Interesting, thanks. Agreed that this point (universality leads to discontinuity) probably needs to be hashed out more. Roughly, my view is that universality allows the system to become self-sustaining. Prior to universality, it can't autonomously adapt to novel environments (including abstract environments, e. g. new fields of science). Its heuristics have to be refined by some external ground-truth signals, like trial-and-error experimentation or model-based policy gradients. But once the system can construct and work with self-made abstract objects, it can autonomously build chains of them — and that causes a shift in the architecture and internal dynamics, because now its primary method of cognition is iterating on self-derived abstraction chains, instead of using hard-coded heuristics/modules. 
4Rohin Shah
I agree that there's a threshold for "can meaningfully build and chain novel abstractions" and this can lead to a positive feedback loop that was not previously present, but there will already be lots of positive feedback loops (such as "AI research -> better AI -> better assistance for human researchers -> AI research") and it's not clear why to expect the new feedback loop to be much more powerful than the existing ones. (Aside: we're now talking about a discontinuity in the gradient of capabilities rather than of capabilities themselves, but sufficiently large discontinuities in the gradient of capabilities have much of the same implications.)
4Thane Ruthenis
Yeah, the argument here would rely on the assumption that e. g. the extant scientific data already uniquely constraint some novel laws of physics/engineering paradigms/psychological manipulation techniques/etc., and we would be eventually able to figure them out even if science froze right this moment. In this case, the new feedback loop would be faster because superintelligent cognition would be faster than real-life experiments. And I think there's a decent amount of evidence for this. Consider that there are already narrow AIs that can solve protein folding more efficiently than our best manually-derived algorithms — which suggests that better algorithms are already uniquely constrained by the extant data, and we've just been unable to find them. Same may be true for all other domains of science — and thus, a superintelligence iterating on its own cognition would be able to outspeed human science.
It's still quite possible that we a smarter than octopi, but not at some ceiling of intelligence.
4Thane Ruthenis
In the hypothetical where there's no general intelligence, there's no such thing as "smarter", only "has a cognitive algorithm specialized for X". If so, it's weird that there are no animals with cognitive algorithms that we lack; it's weird that we can model any animal's cognition, that we basically have duplicates of all of their cognitive machinery. On the other hand, if there is such a thing as general intelligence in the sense of "can model anything", the explanation of why we can model any animal is straightforward.
It sure looks like many species of animals can be usefully compared as smarter than others. The same is true of different versions of LLMs. Why shouldn't I conclude that most of those have what you call general intelligence?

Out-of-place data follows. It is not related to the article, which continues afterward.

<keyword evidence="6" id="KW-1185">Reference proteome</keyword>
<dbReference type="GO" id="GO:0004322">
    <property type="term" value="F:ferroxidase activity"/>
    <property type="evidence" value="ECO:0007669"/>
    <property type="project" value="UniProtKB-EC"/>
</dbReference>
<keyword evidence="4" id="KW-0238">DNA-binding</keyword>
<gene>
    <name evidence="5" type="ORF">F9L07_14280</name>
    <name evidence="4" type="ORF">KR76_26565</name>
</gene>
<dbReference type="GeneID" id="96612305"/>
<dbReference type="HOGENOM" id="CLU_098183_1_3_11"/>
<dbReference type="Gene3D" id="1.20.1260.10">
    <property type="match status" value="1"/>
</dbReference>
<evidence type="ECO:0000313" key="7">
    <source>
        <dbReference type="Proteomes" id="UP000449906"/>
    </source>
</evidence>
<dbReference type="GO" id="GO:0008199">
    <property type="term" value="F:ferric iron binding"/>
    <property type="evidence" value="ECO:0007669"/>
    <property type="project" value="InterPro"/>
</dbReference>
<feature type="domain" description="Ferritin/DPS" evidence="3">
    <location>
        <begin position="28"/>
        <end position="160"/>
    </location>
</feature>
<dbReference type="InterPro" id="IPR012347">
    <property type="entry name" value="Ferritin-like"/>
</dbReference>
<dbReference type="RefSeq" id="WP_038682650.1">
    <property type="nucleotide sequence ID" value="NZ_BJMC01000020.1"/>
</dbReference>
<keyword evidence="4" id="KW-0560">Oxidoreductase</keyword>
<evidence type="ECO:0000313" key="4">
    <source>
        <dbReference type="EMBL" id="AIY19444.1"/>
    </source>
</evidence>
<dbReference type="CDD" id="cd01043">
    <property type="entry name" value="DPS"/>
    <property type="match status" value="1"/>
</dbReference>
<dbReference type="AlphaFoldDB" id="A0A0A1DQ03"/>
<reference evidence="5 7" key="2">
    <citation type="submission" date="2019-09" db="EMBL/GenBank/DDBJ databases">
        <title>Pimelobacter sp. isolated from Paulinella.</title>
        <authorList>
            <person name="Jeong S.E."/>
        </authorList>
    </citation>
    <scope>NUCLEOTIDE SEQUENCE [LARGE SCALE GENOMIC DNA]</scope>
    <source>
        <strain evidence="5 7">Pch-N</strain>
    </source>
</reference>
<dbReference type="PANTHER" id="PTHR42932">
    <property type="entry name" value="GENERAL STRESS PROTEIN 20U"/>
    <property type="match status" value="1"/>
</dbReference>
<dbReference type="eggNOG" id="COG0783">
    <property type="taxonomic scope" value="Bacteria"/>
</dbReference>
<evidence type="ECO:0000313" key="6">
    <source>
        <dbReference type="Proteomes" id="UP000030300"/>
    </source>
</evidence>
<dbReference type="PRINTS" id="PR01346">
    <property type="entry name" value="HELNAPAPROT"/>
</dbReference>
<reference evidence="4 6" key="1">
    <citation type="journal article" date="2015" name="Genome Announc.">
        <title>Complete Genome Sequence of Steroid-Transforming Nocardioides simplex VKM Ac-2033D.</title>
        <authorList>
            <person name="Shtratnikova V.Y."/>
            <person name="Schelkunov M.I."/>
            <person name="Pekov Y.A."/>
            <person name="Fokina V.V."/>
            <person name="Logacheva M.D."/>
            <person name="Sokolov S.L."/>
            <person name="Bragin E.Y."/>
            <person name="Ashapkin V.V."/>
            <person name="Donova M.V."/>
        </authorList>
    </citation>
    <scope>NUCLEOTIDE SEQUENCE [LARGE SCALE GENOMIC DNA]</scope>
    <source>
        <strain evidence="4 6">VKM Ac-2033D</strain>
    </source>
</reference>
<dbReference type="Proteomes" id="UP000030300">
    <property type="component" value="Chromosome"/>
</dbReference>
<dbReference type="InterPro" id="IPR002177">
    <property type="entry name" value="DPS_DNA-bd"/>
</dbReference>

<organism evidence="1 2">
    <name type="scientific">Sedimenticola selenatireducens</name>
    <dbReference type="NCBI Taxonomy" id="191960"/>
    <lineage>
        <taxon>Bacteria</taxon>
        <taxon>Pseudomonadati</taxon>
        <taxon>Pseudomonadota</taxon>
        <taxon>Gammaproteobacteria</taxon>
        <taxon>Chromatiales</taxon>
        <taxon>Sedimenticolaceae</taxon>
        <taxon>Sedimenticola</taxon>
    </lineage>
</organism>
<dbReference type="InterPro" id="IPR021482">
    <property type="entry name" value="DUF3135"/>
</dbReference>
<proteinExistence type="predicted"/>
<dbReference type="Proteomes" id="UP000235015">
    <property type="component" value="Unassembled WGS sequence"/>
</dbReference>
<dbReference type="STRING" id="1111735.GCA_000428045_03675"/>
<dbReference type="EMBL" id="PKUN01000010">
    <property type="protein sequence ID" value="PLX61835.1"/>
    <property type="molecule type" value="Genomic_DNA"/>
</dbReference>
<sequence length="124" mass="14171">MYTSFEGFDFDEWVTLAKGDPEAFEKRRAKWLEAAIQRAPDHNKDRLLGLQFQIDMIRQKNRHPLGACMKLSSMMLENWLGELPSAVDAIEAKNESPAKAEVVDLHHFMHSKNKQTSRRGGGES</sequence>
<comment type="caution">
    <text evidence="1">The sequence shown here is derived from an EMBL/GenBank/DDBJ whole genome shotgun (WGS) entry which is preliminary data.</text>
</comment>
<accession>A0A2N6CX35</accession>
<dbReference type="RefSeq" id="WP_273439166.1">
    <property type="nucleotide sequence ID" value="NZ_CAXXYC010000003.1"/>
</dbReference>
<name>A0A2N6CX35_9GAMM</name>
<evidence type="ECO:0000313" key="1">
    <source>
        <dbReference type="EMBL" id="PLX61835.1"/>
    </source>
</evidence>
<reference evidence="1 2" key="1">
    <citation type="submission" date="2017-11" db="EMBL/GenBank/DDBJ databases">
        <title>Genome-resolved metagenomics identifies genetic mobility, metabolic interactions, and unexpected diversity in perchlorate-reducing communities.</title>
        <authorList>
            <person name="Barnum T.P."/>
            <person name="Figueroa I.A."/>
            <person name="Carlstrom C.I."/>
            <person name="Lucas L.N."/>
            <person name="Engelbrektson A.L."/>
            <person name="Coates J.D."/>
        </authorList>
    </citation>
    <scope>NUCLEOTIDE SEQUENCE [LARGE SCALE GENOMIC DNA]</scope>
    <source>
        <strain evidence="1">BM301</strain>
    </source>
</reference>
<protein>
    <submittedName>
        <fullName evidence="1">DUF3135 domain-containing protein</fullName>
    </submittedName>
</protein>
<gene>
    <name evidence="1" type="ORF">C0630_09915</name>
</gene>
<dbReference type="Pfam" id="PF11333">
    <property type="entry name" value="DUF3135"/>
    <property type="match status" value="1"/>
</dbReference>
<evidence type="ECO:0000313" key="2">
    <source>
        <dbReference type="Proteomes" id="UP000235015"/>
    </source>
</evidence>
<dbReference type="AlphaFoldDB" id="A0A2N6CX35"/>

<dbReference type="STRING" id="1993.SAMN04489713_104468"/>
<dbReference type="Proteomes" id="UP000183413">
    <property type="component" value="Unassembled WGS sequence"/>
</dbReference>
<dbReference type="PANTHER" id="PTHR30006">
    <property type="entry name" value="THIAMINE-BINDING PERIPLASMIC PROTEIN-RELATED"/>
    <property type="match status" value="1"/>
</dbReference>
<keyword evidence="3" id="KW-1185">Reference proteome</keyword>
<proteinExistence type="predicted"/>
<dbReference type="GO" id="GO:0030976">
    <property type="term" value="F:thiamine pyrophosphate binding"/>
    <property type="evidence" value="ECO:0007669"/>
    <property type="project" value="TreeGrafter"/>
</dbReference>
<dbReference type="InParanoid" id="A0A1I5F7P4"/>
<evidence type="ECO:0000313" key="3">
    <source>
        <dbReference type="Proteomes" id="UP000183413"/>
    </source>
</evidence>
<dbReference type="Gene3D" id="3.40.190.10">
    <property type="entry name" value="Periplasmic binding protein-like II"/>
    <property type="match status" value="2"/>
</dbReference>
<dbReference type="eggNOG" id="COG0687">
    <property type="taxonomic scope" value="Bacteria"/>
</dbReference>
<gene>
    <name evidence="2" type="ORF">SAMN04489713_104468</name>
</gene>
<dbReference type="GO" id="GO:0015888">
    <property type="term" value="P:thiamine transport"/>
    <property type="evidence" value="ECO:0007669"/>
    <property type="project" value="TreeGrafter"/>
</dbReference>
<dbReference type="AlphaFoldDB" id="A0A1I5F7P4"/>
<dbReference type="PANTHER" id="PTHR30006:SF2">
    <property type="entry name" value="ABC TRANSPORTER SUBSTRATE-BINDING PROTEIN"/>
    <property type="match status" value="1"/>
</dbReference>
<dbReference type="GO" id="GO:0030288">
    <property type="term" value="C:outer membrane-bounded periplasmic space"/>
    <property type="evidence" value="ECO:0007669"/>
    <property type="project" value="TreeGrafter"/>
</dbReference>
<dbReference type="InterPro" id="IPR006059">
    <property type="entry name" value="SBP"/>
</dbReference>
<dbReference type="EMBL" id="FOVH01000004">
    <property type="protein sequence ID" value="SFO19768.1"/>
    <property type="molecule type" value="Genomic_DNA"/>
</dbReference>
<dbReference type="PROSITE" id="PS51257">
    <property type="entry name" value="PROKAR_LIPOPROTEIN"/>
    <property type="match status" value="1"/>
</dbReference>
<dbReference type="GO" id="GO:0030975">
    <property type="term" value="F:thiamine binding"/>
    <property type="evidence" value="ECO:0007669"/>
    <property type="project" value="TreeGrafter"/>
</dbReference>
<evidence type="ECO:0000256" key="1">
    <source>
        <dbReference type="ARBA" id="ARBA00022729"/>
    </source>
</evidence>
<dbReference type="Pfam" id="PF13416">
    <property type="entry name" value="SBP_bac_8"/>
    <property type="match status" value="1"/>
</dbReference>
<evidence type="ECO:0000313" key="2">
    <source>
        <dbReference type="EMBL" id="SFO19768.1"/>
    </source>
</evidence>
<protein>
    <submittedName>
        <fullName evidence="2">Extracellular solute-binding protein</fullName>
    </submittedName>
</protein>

About your opinion on LLMs probably not scaling to general intelligence:

What if the language of thought hypothesis is correct, human intelligence can be represented as rules that manipulate natural language, the context window of LLMs is going to become long enough to match a human's "context window", and LLM training is able to find the algorithm?

How does this view fits into your model? What probabilities do you assign to the various steps?

  • language of thought hypothesis is correct
  • language of thought close enough to natural language
  • context window becom
... (read more)
3Thane Ruthenis
* I do think human thought can be represented as language-manipulation rules, but that's not a very interesting claim. Natural language is Turing-complete, of course anything can be approximated as rules for manipulating it. The same is true for chains of NAND gates. p→1. * I don't think it's close to natural language in the meaningful sense. E. g., you can in fact think using raw abstractions, without an inner monologue, and it's much faster (= less compute-intensive) in some ways. I expect that's how we actually think, and the more legible inner monologue is more like a trick we're using to be able to convey our thoughts to other humans on the fly. A communication tool, not a cognition tool. Trying to use it for actual cognition will be ruinously compute-intensive. p>0.98. * "Is the context window long enough?" seems like the wrong way to think about it. If we're to draw a human analogue, the context window would mirror working memory, and in this case, I expect it's already more "roomy" than human working memory (in some sense). The issue is that LLMs can't update their long-term memory (and no, on-line training ain't the answer to it). If we're limited to using the context window, then its length would have to be equivalent to a human's life... In which case, sure, interesting things may happen in an LLM scaled so far, but this seems obviously computationally intractable. p→1. * Inasmuch as NNs can approximate any continuous function (and chain-of-thought prompting can allow arbitrary-depth recursion) — sure, transformers have general intelligence in their search-space, p→1. * ... but the current training schemes, or any obvious tweaks to them, won't be able to find it.  This one I'm actually uncertain about, p≈0.7.